Samuel Dewitt Proctor

Samuel Dewitt Proctor

The Forty-Sixth Laurel Wreath Wearer [1999]

Samuel Dewitt Proctor [Norfolk (VA) Alumni Chapter] was born in Norfolk [VA] on July 13, 1921. He earned an AB degree from Virginia Union University [1942], a BD degree from Crozer Theological Seminary [1945], and a ThD degree from Boston University [1950].

Proctor was ordained a Baptist minister in 1943. While pursuing his Doctor of Theology degree, he served as pastor of the Pond Street Baptist Church in Providence [RI].

In 1949, he returned to Virginia Union as Professor of Religion and Ethics and Dean of the School of Religion. The board of trustees appointed him vice president in 1953, and elevated him to president in 1955. In 1960, he left his alma mater to become president of North CaroJina A & T College. He took a leave of absence from the College in 1963 to become Associate Director of the Peace Corp. His temporary departure from the College soon became permanent.

In 1965, Proctor moved to the Office of Economic Opportunity as a special assistant to the National Director. During his tenure at OEO, he was also Associate General Secretary of the National Council of Churches. In 1968, he became president of the Institute for Service to Education, and accepted a position at the University of Wisconsin as Dean of Special Projects. Proctor returned to the east coast [1969] to become Professor of Education at the Graduate School of Education at Rutgers University. The University endowed a chair in his name. Proctor retired from the University in 1984.

When th death of Adam Clayton Powell Jr created a vacancy at the Abyssinian Baptist Church, the congregation turned to the preacher from Norfolk to replace their departed leader. Under his leadership and direction, the church align d denominationally with the American Baptist Church s (USA), the NationaJ Baptist Convention USA, fnc., and the Progressive National Baptist Convention. 'flu:ough these affiliations, the church became a working partner with the National Council of 01urches and the World Council of Churches. In 1986, Proctor formed the Abyssinian Development Corporation. He also mentored the careers of two young ministers - Calvin Butts [a 1968 initiate of the Morehouse College Chapter, the Pi of Kappa Alpha Psi], who succeeded Proctor as Pastor upon his retirement in 1989, and Marvin McMickle [a 1975 initiate of the New York (NY) Alumni Chapter], Pastor of the Antioch Baptist Church in Cleveland [OH].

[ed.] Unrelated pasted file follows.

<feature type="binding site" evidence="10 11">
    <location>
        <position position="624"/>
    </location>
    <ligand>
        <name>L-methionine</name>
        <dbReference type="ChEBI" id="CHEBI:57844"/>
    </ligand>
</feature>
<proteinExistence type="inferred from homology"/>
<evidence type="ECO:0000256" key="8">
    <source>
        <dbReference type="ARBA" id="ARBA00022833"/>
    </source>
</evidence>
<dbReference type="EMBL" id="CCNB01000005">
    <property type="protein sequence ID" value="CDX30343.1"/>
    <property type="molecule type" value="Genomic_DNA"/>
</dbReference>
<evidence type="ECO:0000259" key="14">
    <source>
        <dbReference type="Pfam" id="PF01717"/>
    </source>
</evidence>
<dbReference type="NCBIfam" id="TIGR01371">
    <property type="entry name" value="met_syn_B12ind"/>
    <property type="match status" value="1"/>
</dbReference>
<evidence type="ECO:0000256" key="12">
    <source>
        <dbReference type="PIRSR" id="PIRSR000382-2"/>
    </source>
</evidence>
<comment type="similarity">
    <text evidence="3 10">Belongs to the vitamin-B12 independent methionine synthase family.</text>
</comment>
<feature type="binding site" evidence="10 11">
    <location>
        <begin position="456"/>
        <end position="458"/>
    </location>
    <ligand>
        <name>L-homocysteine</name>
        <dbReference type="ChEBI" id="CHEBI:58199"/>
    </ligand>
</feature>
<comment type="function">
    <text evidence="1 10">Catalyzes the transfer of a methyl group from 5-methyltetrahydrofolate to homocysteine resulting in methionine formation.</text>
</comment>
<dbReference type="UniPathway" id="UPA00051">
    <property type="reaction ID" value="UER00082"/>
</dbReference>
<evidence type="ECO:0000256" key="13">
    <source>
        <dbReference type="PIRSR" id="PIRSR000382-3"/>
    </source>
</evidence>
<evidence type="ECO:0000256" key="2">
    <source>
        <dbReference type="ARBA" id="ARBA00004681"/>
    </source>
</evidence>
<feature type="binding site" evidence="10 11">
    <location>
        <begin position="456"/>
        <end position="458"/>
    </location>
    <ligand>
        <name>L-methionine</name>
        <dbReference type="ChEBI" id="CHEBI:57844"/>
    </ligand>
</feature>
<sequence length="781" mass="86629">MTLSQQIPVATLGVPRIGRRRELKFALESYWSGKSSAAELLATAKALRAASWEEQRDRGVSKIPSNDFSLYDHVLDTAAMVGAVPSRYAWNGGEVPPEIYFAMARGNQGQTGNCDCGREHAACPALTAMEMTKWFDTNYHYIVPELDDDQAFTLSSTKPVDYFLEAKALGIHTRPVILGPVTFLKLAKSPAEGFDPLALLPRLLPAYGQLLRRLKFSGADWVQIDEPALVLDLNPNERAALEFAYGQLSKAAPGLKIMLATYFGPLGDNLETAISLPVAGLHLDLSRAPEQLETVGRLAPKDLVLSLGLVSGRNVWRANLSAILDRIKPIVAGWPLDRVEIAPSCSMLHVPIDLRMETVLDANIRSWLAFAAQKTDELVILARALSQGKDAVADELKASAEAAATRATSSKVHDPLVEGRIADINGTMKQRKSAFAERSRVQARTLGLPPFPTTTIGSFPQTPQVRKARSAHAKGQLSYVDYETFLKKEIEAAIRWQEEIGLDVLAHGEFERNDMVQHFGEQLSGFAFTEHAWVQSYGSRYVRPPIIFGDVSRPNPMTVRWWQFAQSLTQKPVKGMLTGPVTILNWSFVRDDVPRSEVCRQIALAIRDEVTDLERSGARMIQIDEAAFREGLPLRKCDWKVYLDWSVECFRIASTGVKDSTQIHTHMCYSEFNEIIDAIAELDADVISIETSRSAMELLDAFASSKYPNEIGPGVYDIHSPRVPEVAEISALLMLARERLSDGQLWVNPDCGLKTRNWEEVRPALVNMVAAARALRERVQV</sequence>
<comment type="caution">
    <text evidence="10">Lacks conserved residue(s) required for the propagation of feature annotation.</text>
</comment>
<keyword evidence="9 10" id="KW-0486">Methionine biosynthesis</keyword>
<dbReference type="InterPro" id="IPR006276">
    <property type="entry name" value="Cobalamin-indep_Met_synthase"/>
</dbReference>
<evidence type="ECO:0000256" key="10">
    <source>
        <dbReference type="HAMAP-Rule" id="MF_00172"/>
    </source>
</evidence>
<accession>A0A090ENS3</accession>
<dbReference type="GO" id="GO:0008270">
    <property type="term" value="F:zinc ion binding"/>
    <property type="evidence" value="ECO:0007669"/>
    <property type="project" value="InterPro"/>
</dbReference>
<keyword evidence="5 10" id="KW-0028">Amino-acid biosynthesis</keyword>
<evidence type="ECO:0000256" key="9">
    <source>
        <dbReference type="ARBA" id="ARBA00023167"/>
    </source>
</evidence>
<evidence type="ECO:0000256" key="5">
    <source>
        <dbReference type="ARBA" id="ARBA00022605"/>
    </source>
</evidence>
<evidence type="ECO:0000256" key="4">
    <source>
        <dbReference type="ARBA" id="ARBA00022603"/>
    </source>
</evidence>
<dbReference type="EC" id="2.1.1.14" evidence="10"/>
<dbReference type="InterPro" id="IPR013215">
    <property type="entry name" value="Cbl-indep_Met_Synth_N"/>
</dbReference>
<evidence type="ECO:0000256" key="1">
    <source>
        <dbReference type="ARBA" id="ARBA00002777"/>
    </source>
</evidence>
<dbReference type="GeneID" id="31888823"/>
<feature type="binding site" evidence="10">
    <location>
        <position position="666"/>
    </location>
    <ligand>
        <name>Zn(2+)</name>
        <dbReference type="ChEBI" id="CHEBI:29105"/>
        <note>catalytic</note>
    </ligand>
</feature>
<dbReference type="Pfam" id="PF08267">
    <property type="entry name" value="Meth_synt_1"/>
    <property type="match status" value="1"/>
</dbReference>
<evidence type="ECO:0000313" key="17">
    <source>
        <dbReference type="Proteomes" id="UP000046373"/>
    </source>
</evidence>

Along with his professional and religious commitments, Proctor was a lecturer to the American Baptist Assembly; Visiting Lecturer in Education at 􀃇mory University; Trustee of the Overseas Development Council on Religious Affairs; Trustee of the United Negro College Fund; and Trustee of Meharry Medical College. He was the recipient o.f numerous awards and honorary doctoral degrees from several institutions of higher learning throughout the world. A prolific writer, Proctor wrote several books, including, We Have This Ministry, How Shall They Hear, and Sermons from the Black Pulpit.

Proctor was a unique man who relied on a rock hard foundation ingrained in his spirit that helped him to shatter the barriers of race and religion. Through that faith, he flourished as a pastor, preacher, college president and teacher.

Proctor, a 1938 Alpha Phi initiate, affiliated with alumni chapters in Richmond [VA], Greensboro [NC], New Brunswick (NJ) and Norfolk [VA]. He was the keynote speaker at several Grand Chapter meetings.

He delivered an invigorating sermon at the Memorial Service held at the Golden Anniversary Celebration and was the Closed Banquet speaker at the Diamond Jubilee. His outstanding contributions in his profession that earned him the respect and admiration of world leaders earned him the 46th Laurel Wreath.

Proctor died in May 1997 from a heart attack while talking with students at a college in Iowa where he had gone to lecture. His son Timothy Proctor accepted the award on behalf of the Proctor family.